The prospects for immigration reform have looked extremely bullish, except now Marco Rubio, the lead negotiator, is saying he plans to oppose the Gang of Eight bill:
Speaking with radio host Hugh Hewitt Tuesday, Rubio said the Senate should “strengthen the border security parts of this bill so that they’re stronger, so that they don’t give overwhelming discretion to the Department of Homeland Security.” He said he was working with other senators on amendments to do just that.
Then Hewitt asked: “If those amendments don’t pass, will you yourself support the bill that emerged from Judiciary, Senator Rubio?”
Rubio answered, “Well, I think if those amendments don’t pass, then I think we’ve got a bill that isn’t going to become law, and I think we’re wasting our time. So the answer is no.”
Wait, that isn't how negotiations work. In a negotiation, you don't get everything you want, but you haggle to get something that both sides consider better than no deal at all. Then you have to stick to the deal.
And not that long ago, Rubio was definitely saying the deal was better than the status quo:
“I just hope that I can convince people that leaving things the way they are now is much worse than approaching it the way we’ve outlined,” Rubio said on ABC News’ “This Week With George Stephanopoulos.”
Is the deal exactly what Rubio wanted? No. It wasn't exactly what anybody wanted. But, again, that's called "negotiation." That's why Democrats had to vote for utterly obnoxious provisions excluding gay couples. They didn't like the things they voted for, but were under the impression that both sides were bound by the terms of the deal. Now Rubio is saying only they're bound by it.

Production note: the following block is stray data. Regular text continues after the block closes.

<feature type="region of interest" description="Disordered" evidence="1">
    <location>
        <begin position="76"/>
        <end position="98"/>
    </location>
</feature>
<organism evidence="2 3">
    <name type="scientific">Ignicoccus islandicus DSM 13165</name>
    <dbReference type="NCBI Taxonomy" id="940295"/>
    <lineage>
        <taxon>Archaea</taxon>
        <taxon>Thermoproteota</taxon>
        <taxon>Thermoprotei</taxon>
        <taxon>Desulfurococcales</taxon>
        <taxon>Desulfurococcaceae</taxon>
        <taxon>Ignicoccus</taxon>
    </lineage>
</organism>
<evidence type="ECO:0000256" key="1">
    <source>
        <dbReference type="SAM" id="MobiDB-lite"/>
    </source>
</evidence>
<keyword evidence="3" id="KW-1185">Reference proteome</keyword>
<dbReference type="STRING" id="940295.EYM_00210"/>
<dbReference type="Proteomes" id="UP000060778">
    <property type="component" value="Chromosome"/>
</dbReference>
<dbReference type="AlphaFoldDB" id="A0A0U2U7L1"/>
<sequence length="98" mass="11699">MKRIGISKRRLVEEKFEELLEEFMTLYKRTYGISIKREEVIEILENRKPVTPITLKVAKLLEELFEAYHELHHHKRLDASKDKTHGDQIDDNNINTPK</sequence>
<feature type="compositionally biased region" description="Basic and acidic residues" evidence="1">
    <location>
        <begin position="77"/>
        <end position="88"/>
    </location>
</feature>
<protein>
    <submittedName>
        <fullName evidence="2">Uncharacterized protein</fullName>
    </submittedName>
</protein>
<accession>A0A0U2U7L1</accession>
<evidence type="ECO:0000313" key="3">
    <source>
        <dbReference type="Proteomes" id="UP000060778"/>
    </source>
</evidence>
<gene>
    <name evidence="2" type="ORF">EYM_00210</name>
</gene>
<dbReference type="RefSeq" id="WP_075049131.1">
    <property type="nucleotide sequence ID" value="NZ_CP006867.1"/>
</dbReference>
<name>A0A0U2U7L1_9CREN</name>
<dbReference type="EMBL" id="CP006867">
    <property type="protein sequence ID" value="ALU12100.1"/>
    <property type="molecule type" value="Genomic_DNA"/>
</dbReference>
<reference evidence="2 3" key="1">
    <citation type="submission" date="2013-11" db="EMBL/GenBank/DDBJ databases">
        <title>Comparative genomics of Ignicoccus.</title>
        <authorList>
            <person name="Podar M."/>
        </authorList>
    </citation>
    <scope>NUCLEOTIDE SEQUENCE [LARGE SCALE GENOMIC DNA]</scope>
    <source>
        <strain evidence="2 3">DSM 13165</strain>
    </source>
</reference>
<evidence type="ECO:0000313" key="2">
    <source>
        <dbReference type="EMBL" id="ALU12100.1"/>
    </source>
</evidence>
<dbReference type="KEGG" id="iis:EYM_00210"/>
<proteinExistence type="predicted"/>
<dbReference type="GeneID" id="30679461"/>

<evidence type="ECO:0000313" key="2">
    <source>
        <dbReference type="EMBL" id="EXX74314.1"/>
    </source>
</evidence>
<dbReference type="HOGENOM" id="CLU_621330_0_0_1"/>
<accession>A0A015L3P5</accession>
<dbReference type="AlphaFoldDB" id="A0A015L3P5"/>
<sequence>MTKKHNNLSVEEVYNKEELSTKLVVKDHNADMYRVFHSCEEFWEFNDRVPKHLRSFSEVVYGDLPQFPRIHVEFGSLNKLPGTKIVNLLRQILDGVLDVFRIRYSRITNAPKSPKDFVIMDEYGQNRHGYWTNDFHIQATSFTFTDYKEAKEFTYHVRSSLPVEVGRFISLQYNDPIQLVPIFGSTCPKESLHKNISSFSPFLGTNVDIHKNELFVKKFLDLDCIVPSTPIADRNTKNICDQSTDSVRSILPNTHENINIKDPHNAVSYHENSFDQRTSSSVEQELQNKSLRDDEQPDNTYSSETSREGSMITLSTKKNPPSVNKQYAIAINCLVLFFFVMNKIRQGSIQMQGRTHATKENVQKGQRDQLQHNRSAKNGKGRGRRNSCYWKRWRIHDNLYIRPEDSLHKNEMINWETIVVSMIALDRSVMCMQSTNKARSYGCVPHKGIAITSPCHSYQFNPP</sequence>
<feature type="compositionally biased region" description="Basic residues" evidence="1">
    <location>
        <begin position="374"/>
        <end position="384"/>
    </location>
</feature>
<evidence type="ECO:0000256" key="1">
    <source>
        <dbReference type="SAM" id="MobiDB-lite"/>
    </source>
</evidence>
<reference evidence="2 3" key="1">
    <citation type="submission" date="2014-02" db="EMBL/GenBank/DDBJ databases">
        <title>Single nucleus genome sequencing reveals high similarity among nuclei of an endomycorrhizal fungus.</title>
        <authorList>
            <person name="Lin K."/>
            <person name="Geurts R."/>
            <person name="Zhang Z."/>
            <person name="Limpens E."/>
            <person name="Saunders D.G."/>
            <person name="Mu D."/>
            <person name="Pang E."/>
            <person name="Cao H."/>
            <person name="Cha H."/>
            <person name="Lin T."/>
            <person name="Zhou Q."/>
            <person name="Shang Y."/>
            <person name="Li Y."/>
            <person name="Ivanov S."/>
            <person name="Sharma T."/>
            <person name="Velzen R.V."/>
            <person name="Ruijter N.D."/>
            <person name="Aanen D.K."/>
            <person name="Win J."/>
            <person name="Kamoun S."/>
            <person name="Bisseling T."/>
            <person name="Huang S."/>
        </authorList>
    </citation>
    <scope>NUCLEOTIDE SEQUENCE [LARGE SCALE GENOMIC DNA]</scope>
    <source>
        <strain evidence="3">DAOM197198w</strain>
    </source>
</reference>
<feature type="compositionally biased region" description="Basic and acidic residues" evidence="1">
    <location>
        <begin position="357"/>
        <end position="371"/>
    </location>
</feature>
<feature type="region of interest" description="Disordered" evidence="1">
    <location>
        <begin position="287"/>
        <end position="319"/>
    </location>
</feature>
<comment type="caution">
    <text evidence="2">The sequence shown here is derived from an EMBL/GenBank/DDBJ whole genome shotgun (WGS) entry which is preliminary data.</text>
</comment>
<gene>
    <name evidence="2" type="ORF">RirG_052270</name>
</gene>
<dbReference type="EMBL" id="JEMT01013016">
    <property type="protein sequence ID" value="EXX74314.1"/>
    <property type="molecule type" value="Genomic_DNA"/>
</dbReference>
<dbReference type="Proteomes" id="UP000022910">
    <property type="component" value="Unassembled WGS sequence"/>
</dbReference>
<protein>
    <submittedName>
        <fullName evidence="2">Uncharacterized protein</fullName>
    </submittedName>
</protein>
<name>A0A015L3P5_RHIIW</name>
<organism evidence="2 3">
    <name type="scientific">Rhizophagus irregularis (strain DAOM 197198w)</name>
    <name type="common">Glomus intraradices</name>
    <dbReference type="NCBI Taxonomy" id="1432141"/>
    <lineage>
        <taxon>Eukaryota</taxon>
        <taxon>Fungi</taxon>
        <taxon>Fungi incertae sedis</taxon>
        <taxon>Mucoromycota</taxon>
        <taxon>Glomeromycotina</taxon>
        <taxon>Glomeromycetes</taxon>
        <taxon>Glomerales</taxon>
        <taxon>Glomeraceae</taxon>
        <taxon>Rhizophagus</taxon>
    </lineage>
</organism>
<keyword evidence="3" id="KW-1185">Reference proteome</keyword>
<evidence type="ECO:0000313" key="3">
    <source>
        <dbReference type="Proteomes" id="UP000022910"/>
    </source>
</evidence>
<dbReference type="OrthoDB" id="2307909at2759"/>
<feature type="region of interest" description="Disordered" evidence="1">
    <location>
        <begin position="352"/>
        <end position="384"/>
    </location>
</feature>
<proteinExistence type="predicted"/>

The question for Democrats is, at what point do they insist that a deal's a deal? The dynamic here is that Republicans have a mainly political objective, and Democrats a mainly policy objective. The Republicans do want some changes to the law that would benefit businesses, but mainly they want to take immigration off the table as an issue in order to give themselves an opening to court Latino voters. Democrats are willing to take the issue off the table in order to get a substantive policy accomplishment.
The most attractive resolution from the Republican point of view is to get Democrats to support a very weak reform. That enables them to accomplish the political goal at minimum cost of angering their own base. But at some point, the policy gain for Democrats is low enough that it isn't worth surrendering the political advantage.
Wonkblog argues that the changes to the bill Rubio is now demanding would bring its value close to zero. If that's the case, the Democrats' strategy is pretty easy. They need to hold firm to the Gang of Eight deal and dare Rubio to vote against a bill he has publicly championed.